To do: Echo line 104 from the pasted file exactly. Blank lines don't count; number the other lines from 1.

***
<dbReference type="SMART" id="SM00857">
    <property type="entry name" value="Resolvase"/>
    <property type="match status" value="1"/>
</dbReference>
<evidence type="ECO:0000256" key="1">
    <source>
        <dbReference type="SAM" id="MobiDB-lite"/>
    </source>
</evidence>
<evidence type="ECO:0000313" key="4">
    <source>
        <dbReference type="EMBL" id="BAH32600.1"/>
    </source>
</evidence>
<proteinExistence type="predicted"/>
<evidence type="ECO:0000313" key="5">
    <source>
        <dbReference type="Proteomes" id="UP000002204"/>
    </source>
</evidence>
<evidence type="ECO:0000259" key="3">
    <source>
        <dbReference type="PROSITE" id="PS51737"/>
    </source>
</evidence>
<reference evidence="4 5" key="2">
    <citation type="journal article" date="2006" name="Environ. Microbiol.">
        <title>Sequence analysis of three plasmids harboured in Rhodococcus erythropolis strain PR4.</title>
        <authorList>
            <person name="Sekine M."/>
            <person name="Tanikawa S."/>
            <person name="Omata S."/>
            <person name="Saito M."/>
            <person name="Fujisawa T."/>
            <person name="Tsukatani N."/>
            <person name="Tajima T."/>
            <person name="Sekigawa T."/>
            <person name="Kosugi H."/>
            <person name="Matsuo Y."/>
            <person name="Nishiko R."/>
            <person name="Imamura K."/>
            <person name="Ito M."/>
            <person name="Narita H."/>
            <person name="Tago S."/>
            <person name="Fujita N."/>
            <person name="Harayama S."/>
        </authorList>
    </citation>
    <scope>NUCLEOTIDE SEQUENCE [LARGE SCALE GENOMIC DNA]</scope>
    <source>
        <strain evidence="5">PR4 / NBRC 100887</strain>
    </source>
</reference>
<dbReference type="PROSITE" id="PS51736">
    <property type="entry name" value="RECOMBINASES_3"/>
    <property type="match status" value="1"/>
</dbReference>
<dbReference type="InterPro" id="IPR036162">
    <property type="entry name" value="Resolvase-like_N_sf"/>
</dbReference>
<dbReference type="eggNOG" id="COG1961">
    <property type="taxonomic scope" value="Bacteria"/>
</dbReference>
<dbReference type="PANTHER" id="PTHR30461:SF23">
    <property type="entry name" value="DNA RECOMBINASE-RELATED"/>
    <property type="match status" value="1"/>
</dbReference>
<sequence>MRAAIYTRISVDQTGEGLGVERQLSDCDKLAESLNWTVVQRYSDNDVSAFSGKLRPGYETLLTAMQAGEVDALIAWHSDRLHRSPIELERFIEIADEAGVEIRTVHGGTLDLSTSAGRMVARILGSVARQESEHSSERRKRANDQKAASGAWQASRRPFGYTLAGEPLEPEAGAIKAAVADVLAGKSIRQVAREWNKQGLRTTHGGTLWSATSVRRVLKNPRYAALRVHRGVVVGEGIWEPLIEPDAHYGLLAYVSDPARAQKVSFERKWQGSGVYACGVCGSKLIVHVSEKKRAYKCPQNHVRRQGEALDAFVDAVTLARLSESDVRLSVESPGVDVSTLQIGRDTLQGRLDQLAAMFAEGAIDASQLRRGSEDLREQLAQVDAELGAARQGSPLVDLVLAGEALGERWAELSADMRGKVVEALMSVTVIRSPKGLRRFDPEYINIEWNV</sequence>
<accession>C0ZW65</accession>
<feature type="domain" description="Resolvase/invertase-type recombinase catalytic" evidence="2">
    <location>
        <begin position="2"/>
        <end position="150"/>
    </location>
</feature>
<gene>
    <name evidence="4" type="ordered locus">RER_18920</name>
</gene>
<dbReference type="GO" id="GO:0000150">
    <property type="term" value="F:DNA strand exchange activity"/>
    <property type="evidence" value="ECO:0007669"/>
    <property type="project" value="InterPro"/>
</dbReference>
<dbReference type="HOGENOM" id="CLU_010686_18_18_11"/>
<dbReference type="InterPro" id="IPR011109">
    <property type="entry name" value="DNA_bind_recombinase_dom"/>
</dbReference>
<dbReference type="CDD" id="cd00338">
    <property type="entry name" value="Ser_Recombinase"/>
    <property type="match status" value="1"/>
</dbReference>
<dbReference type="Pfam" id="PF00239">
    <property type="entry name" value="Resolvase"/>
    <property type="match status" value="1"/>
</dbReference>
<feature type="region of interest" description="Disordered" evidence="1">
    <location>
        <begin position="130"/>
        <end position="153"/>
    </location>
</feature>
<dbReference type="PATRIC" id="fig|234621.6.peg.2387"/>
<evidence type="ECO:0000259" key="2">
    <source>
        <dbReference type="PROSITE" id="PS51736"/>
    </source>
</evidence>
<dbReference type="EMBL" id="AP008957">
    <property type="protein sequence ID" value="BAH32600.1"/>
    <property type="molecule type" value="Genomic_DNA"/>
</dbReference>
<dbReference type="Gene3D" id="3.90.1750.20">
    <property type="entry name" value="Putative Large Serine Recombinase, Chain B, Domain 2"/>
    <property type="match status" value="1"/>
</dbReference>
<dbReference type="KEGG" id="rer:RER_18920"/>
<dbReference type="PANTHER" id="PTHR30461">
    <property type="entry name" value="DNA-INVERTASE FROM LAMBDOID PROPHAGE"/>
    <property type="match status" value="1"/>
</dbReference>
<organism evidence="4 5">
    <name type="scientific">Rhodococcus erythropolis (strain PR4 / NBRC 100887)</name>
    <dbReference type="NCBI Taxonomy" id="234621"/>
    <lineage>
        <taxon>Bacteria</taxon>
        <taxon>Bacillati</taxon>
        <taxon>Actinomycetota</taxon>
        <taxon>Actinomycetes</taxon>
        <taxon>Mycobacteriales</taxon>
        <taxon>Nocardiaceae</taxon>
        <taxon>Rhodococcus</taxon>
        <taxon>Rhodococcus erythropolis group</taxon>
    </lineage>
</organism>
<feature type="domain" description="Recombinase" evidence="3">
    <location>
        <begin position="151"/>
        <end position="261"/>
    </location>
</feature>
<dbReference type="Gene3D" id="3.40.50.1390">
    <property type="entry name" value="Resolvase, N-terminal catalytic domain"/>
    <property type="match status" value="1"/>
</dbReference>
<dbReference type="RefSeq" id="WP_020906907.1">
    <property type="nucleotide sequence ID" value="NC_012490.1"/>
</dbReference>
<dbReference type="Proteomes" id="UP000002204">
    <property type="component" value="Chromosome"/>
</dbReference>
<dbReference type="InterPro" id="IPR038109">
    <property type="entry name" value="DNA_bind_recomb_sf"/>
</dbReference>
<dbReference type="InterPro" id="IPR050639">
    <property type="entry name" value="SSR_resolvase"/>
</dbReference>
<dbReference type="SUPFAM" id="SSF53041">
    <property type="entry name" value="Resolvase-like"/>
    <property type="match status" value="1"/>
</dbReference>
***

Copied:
    <source>